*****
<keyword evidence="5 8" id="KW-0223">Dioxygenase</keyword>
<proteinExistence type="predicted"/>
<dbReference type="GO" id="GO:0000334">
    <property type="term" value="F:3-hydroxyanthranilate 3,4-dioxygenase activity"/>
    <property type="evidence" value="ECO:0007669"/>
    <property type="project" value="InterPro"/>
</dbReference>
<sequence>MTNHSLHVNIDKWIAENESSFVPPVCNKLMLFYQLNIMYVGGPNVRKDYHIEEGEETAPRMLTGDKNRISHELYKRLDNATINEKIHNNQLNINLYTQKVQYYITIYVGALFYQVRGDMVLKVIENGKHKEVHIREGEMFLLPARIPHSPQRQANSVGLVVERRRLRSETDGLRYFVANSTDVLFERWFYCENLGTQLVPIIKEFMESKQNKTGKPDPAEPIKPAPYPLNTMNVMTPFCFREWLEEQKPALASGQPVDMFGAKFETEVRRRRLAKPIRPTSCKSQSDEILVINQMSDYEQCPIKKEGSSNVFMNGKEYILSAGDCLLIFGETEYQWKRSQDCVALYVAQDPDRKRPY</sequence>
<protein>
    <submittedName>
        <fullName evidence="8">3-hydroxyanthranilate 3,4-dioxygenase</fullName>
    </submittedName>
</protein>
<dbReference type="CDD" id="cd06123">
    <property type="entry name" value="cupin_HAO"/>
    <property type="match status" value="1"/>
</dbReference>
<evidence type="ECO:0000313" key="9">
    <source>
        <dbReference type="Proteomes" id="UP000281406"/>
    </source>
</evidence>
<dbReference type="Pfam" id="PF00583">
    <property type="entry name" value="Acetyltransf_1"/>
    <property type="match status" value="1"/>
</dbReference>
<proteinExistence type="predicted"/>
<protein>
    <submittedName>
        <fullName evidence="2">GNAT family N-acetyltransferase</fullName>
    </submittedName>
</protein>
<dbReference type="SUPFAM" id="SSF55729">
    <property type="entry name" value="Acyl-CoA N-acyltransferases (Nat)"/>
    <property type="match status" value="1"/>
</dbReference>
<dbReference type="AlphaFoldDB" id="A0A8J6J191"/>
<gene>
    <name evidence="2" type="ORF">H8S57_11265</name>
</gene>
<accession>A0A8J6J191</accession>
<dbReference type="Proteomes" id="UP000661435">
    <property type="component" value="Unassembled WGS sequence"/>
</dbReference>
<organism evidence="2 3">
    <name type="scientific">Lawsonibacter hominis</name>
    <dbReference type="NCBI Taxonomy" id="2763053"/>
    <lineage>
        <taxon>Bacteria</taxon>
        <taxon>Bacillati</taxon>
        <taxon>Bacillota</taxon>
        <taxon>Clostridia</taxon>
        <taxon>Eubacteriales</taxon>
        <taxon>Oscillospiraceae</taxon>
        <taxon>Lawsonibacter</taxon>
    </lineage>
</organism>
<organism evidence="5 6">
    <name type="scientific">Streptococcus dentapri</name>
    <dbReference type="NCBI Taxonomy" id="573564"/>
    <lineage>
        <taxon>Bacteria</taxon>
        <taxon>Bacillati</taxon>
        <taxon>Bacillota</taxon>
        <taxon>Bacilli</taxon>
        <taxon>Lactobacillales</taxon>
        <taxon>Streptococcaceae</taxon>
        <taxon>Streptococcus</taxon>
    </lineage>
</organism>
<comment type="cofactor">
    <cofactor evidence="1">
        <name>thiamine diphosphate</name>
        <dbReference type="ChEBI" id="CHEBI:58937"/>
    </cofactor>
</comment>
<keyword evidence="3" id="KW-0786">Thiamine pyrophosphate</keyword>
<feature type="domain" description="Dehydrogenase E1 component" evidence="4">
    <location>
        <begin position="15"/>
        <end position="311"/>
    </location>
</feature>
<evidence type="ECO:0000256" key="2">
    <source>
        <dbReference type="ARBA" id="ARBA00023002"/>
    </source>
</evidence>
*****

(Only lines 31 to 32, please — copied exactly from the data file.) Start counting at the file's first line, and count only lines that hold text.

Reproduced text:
    </submittedName>
</protein>